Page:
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Fact Friday: Sheep Vision

We thought it would be fun to introduce Fact Friday to you and teach you a few snippets about some of our amazing residents! We're constantly learning about the animals and would love to share some of our knowledge with you, and of course, if you’ve got a burning question, send it our way - maybe we can make yours our next Fact?

So, today’s Fact: Sheep have excellent peripheral VISION. Have you ever looked at one of our sheep friends and noticed their eyes at the sides of their heads? This gives them monocular vision and allows them to see around 270-320 degrees (to put that into some context, we can see around 155 degrees on average). In fact, they can see behind themselves without even turning their heads! That said, they do also have a small blind spot directly behind and in front of themselves, so do bear this in mind when approaching a sheep as you can easily spook them! Talk calmly to them as you approach to let them know you are there and try not to approach directly from behind them or straight in front - petting them on the head may also startle them if they don’t know what you’re doing. Take your time, be patient, gentle and respectful.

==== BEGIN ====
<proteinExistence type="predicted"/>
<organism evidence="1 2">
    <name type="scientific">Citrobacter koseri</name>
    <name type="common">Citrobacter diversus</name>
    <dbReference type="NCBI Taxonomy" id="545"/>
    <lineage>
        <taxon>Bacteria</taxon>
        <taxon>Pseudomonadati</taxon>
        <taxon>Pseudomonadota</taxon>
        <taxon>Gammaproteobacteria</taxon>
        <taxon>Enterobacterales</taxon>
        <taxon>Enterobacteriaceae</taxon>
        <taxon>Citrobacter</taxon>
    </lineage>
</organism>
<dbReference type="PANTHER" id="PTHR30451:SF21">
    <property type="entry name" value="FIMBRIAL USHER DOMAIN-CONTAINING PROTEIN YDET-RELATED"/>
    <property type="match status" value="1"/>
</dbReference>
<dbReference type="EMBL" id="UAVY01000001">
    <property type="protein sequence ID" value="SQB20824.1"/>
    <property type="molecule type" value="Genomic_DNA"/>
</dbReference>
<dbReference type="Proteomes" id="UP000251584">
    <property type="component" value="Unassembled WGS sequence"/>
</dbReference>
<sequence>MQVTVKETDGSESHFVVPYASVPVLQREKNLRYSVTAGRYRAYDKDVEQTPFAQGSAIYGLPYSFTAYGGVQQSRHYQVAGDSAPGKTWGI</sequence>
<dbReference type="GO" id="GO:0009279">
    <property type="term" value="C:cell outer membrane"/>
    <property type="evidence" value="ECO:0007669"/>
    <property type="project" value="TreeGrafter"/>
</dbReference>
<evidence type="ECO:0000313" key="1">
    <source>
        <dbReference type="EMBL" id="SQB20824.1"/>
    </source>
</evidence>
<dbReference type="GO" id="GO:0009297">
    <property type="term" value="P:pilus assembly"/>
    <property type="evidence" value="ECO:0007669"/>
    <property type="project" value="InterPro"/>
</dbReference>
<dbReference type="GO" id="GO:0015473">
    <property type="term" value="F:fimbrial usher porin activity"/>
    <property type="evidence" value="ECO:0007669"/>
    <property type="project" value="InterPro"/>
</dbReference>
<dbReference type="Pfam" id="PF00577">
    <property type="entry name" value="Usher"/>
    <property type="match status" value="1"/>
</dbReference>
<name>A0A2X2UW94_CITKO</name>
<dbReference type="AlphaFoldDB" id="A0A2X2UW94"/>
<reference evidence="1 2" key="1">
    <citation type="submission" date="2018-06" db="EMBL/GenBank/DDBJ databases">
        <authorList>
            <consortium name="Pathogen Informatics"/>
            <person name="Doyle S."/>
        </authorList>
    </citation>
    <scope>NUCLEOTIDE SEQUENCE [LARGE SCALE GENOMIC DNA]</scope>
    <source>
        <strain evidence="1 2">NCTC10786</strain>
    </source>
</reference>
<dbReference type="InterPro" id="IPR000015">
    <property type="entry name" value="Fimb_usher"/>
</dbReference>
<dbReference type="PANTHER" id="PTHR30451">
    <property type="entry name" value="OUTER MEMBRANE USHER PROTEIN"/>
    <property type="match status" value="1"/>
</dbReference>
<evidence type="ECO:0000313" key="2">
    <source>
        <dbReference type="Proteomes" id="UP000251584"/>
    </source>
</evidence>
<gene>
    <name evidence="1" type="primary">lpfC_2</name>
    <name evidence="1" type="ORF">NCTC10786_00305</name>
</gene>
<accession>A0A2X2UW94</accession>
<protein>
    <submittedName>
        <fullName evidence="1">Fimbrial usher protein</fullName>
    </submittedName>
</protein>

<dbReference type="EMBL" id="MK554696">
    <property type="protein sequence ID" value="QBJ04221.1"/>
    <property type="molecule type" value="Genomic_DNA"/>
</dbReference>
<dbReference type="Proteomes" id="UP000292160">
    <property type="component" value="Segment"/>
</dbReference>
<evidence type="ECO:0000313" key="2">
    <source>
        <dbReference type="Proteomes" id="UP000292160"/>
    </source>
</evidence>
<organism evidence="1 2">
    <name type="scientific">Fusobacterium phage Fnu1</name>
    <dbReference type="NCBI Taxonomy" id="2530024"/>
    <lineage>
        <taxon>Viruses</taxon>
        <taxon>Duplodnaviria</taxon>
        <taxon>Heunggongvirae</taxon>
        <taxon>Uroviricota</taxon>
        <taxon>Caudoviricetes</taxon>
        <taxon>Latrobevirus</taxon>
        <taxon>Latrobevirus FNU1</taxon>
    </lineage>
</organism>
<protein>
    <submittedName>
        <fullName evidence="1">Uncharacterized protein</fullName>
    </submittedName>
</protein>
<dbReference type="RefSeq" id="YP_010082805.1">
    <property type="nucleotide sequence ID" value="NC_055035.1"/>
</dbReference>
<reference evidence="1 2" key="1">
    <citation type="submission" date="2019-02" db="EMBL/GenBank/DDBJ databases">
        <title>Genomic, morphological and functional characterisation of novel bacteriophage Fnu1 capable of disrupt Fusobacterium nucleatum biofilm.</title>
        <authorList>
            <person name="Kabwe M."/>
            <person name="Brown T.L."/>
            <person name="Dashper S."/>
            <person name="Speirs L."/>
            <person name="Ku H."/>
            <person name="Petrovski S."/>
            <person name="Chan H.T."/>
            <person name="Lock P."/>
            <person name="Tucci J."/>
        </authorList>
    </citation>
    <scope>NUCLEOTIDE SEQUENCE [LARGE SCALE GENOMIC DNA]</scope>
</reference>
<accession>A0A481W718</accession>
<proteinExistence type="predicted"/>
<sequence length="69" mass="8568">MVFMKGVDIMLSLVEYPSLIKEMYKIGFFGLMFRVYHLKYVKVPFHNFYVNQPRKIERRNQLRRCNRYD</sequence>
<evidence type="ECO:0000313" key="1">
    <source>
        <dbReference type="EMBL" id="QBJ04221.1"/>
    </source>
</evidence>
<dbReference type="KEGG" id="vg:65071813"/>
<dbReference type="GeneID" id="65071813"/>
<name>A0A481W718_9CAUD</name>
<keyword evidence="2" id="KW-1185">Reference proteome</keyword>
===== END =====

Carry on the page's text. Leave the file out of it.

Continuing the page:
You may have also noticed that sheep eyes have rectangular pupils, and this also aids their peripheral range of vision, however this affects their depth perception too. You will often find that prey animals have these horizontal rectangular pupils aiding their awareness of their surroundings and predators creeping up on them, while predators tend to have circular pupils or vertical slits (have a look at your cat’s eyes!) that limit their peripheral vision but instead give them the ability to easily gauge distance and speed that their prey is travelling at.

Most prey animals, like our sheep, have monocular vision. Whereas predators tend to have binocular vision (next time you visit, look at the owls and where their eyes are compared to the sheep!)

Oh, and here’s something for you to try at home. Keep your head down and roll your eyes up to the ceiling and see how long you can hold them like that. It doesn’t take long before it becomes uncomfortable for you, does it? Sheep can do this for very long periods of time! As sheep spend up to seven hours a day grazing, it’s important for them to be able to look up at the same time and be aware of their surroundings too - remember, they’re prey animals and they don’t want a predator creeping into that blind spot while they’re munching! Sheep can rotate their eyes upwards 50 degrees and comfortably hold them for long periods, unlike us.

We’ve just scratched the surface of sheep sight here and this is just one of their amazing senses. There’s so much more to these animals than you might think at first glance, and we hope you enjoy learning more about them, as we do all the time!

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